Florence, NJ

Freedom Village at Historic Roebling (Florence Twp.)  

This seventy-two-unit apartment community is currently under construction.  It will feature one-, two-, and three-bedroom apartments surrounding a large Community Center. The buildings will be three stories with private entrances in front and will be barrier-free and accessible for people using wheelchairs.  The buildings will have elevators, and central heat/air conditioning that incorporate Energy Star design features as well as being LEEDs compliant. Ample off-street parking adjacent to each building will provide easy access to each unit. 

For more information, click here to send an email or call 609-278-0075 

 

Roebling: A little hamlet with a whole lot of history and a growing attraction for tourists

FLORENCE — Driving through the village of Roebling, you might think it’s just an ordinary town.

But the 1.2-square-mile village in the heart of Florence Township is actually full of history, according to the Roebling Museum’s Erica Harvey.

“There’s so much more here than just a little town,” said Harvey, a volunteer and program coordinator for the museum.

The little hamlet of tidy streets filled with row homes has been standing relatively unchanged for more than 100 years. Originally built as a planned community for hundreds of workers at the John A. Roebling’s Sons Co. steel plant, the village survived the plant shutdown in 1974 and a subsequent Superfund toxic waste cleanup that cost tens of millions of dollars.

Today the village has evolved into a modest tourist attraction that seems to be gaining momentum, as curiosity about the former steel town grows and more events are scheduled there to celebrate the town’s unique character and its industrial legacy.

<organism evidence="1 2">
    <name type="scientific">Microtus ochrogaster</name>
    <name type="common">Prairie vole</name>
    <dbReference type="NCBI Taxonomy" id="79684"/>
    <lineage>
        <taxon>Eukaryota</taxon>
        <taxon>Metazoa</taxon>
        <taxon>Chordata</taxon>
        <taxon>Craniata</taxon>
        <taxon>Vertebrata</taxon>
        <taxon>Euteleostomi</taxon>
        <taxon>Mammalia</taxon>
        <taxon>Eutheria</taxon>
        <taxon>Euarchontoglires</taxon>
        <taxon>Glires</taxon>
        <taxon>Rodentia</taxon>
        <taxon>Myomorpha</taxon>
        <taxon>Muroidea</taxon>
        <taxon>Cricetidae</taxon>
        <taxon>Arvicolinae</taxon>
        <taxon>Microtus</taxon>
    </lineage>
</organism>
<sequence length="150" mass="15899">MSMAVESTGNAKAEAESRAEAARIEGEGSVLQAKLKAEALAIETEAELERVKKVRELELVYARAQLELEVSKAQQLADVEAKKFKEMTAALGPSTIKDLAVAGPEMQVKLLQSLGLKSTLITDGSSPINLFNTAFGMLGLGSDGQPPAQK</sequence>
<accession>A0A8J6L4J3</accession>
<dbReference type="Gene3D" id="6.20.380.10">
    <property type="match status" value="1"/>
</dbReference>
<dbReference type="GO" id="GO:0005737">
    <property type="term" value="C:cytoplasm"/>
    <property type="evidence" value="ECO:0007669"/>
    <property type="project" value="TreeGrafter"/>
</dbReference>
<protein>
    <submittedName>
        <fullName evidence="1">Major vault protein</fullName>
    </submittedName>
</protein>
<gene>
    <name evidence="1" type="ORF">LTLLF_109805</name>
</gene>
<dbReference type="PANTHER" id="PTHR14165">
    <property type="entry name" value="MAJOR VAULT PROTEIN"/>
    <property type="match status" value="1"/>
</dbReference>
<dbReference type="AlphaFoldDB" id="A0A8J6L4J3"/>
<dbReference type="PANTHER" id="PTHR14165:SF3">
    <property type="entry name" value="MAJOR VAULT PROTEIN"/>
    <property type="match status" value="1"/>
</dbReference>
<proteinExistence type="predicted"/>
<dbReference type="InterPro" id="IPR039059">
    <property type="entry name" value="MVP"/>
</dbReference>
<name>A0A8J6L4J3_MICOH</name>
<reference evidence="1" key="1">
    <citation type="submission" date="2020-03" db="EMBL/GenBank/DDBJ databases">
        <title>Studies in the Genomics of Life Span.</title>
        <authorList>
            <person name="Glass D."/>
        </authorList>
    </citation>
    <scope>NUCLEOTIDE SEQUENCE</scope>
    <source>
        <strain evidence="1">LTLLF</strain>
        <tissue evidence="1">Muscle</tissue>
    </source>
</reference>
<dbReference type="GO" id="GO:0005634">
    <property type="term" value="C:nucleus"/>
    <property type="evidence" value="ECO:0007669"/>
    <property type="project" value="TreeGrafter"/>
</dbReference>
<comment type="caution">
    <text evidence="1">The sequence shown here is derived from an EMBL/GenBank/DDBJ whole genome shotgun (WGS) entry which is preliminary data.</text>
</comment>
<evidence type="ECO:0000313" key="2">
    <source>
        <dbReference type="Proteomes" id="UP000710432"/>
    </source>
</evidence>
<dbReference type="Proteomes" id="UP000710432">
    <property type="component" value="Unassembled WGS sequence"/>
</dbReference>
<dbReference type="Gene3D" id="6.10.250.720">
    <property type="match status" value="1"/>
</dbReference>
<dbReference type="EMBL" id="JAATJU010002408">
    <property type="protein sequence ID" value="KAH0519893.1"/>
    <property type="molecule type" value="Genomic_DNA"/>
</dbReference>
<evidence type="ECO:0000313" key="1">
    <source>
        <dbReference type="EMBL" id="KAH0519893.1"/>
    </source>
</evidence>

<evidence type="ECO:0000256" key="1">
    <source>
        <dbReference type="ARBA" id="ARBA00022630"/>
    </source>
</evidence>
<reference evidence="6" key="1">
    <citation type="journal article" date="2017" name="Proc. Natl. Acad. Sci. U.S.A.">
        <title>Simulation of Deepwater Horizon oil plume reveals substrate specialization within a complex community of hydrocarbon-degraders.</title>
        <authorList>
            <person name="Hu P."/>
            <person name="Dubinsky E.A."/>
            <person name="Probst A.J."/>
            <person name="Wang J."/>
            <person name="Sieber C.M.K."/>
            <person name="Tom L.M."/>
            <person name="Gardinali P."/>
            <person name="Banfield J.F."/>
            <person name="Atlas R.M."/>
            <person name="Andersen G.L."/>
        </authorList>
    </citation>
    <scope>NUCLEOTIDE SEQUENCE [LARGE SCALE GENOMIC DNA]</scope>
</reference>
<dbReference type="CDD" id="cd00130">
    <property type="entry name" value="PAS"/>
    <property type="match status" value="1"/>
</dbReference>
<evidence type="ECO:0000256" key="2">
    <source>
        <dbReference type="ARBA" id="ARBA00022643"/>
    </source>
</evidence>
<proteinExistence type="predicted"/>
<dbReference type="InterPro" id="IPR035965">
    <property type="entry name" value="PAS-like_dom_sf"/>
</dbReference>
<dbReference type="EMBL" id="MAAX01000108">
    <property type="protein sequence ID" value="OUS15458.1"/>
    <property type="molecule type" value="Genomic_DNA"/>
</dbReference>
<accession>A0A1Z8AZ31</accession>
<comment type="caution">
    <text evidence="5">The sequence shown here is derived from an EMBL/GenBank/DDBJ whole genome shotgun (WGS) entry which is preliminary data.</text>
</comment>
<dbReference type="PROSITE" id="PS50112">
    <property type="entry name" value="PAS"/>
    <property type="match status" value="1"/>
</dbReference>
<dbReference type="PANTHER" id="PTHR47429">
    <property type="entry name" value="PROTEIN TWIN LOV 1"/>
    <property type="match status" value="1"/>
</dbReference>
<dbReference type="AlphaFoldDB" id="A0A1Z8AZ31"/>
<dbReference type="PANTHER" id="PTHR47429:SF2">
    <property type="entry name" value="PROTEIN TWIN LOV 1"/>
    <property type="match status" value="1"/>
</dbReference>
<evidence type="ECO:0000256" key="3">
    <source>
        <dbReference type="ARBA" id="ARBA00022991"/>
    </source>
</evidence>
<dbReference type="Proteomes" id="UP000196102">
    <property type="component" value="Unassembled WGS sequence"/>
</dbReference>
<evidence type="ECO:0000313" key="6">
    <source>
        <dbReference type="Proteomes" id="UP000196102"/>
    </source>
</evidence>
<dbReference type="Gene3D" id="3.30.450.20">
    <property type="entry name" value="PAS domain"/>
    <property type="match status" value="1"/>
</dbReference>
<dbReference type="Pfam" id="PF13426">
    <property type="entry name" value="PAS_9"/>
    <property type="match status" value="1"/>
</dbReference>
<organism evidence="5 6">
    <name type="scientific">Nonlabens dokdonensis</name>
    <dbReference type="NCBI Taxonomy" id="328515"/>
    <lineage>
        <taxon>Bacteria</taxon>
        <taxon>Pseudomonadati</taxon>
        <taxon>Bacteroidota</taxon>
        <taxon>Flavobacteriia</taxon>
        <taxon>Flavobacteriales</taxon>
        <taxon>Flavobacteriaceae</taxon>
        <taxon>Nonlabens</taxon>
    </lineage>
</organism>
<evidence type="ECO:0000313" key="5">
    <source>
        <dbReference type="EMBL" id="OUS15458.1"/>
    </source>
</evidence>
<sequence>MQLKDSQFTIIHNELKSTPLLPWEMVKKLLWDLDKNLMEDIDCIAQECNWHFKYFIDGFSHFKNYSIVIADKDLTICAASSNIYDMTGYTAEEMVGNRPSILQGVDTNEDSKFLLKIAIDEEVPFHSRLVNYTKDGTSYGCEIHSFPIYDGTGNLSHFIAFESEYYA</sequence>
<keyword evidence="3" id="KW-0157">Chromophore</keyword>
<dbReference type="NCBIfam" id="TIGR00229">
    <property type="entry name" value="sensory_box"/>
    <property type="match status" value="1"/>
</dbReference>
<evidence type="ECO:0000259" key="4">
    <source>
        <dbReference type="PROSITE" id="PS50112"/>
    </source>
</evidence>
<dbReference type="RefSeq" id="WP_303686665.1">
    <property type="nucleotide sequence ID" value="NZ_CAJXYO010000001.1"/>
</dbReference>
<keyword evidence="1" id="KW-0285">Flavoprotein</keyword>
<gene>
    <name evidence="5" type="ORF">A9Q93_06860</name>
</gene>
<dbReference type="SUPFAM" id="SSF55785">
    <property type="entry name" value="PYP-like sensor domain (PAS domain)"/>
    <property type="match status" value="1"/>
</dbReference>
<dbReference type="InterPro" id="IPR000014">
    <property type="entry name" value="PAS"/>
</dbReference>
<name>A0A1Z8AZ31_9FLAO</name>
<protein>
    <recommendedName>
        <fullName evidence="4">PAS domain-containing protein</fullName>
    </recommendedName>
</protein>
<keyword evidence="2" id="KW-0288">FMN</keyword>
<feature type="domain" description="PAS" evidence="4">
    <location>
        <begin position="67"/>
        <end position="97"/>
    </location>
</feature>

A museum that opened on the grounds of the former steel plant in 2009 has played a lead role in putting a new face on the community, even as bulldozers and dump trucks have leveled and carted away the pieces of numerous old factory buildings nearby that — although elegant, old industrial structures — represented a toxic threat to the landscape.

“Originally, the Roebling Historical Society saw that the mill site was dilapidated and they negotiated with the Environmental Protection Agency and Florence to have a museum,” Roebling Museum Executive Director Patricia Millen said.

“It was too big for the historical society so a board was formed. They worked for years to turn this place into what it is today.”

Millen said the EPA provided $6.3 million to rehabilitate a former gateway to the Roebling mill, which now houses the museums and its exhibits.

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